A stronger role for Brussels when it comes to coordinating Member States’ initiatives in healthcare
The current crisis is showing that, although healthcare governance in the EU is mainly a national competence, the European Commission has a role to play when it comes to facilitating cooperation between Member States. In this context, Member States started to collaborate on the transfer of patients and of healthcare professionals across the EU, depending on the needs and the capacity of countries’ healthcare systems. Additionally, the European Commission launched a joint procurement initiative for personal protective equipment to which most Member States took part, which is expected to deliver the much-needed equipment in the near future. Momentum for a stronger role of the EU when it comes to joint procurement is growing, as the European Commission is also planning to launch a joint procurement initiative for investigational therapeutics to target COVID-19. From a political perspective, the European Parliament President David Sassoli also proposed to launch a discussion on creating a new European purchasing agency which would allow Member States to jointly buy medicines. Additionally, on 24 March the European Commission launched the “COVID-19 Clinical Management Support System” in order to create connections and synergies across Europe among the hospitals indicated as reference centres for COVID-19. The initiative is based on the experience of the European Reference Networks, virtual networks involving healthcare providers across Europe that the European Commission set up to address rare diseases that require highly specialized treatment and a concentration of knowledge and resources.
Therefore, in the post-COVID-19 world, we could expect a stronger role of the European Commission when it comes to joint procurement in the health sector, enhanced cooperation on disease management and control among Member States, and potentially a wider remit for European Reference Networks.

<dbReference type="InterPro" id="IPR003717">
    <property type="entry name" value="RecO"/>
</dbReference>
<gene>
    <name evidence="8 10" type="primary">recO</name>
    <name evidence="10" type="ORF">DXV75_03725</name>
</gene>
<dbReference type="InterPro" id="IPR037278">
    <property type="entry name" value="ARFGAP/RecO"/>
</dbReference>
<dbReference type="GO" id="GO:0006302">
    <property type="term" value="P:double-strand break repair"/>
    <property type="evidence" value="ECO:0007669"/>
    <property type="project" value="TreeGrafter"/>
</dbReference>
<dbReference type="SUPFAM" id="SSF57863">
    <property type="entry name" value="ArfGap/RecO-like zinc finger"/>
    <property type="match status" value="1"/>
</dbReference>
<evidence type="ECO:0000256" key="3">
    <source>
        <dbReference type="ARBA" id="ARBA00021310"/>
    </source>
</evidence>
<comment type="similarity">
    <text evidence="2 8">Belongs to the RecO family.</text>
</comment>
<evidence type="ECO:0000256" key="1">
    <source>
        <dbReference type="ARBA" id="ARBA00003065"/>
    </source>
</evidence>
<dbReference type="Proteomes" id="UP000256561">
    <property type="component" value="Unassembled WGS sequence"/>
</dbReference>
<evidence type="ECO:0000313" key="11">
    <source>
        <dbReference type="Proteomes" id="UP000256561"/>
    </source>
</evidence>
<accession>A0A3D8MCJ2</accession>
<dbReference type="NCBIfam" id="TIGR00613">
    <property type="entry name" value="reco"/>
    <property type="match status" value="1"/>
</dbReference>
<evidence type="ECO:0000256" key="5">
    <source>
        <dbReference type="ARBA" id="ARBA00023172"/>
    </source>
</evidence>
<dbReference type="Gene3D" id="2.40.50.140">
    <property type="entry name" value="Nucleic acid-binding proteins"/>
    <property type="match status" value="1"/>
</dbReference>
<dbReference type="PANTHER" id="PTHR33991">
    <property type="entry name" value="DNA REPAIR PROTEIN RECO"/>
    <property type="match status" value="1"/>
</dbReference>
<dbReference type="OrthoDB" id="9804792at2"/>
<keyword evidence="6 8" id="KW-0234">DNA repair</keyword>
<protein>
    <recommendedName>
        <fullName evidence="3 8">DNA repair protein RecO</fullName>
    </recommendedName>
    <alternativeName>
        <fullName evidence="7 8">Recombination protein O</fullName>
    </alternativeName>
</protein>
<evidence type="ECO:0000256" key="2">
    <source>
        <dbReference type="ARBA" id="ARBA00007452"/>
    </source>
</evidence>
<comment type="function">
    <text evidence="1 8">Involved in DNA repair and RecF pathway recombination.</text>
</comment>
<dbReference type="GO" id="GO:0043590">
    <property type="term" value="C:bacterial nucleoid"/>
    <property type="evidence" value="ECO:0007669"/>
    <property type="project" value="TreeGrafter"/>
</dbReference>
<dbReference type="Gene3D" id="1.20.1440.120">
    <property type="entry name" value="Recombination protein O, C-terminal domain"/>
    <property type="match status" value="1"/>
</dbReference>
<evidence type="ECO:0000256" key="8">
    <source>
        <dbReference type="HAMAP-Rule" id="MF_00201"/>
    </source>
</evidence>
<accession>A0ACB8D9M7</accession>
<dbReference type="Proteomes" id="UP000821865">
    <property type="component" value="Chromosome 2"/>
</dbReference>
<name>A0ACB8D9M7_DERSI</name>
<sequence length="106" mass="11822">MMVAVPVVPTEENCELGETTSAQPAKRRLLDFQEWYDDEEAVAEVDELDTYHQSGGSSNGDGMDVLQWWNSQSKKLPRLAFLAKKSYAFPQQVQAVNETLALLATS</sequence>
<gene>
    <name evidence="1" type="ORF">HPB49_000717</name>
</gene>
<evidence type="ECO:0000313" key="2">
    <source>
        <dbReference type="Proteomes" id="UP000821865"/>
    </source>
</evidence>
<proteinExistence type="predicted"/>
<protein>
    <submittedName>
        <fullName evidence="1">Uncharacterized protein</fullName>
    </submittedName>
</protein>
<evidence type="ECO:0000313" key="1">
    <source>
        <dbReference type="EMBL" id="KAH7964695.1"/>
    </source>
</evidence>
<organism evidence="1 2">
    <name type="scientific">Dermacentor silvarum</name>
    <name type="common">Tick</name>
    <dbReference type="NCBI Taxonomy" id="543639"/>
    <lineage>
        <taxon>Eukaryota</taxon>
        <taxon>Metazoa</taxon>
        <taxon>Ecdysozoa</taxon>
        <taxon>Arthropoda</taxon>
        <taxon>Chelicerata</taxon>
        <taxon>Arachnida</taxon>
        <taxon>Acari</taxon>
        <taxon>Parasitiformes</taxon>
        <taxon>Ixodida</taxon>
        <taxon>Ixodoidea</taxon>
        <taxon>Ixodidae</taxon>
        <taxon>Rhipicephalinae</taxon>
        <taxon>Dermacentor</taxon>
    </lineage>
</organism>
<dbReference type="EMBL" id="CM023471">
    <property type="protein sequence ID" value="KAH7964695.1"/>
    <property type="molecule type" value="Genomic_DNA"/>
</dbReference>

Deeper public-private partnerships to boost research efforts
In the early stages of the COVID-19 outbreak, the European Commission has been swift in mobilizing 48.5 million euros as part of the Horizon 2020 annual work programme to fund 18 projects to advance understanding of the virus. Additionally, a call for research proposals announced by the Innovative Medicines Initiative (IMI) – a public-private partnership between the EU and the pharmaceutical industry through its association EFPIA – is expected to provide 90 million to support the development of treatments and diagnostics to tackle COVID-19 and improve the EU’s preparedness for potential future outbreaks. Such partnerships are an important opportunity to demonstrate the value of a collaborative approach between industry, academia, researchers and policymakers for public health.
As soon as the COVID-19 pandemic comes to an end, policymakers and stakeholders will have the opportunity to assess learnings from the current crisis. We can expect to see a greater focus on public-private partnerships to ensure preparedness for delivering clinical research, in particular in relation to infectious diseases.
These are only some of the issues that businesses and organizations will have to navigate in the upcoming months, which show that the need for public affairs and communications activities in the healthcare sector is now greater than ever.
At Edelman we are supporting clients through these challenging times. Our integrated offer, which combines communications, digital and public affairs, is well placed to help organizations to navigate the COVID-19 pandemic. Our range of services includes strategic counsel to “navigate the new normal,” working with impacted organizations to build a case for support with key institutions and policymakers, through to helping clients manage their challenges and come up with online and creative solutions.
For more information on how we can help please contact:
Gurpreet Brar, Global COO, Public Affairs Practice & General Manager, Brussels: Gurpreet.Brar@edelman.com
Nicola Scocchi, Director and Head of Health & Wellbeing at Edelman Brussels: Nicola.Scocchi@edelman.com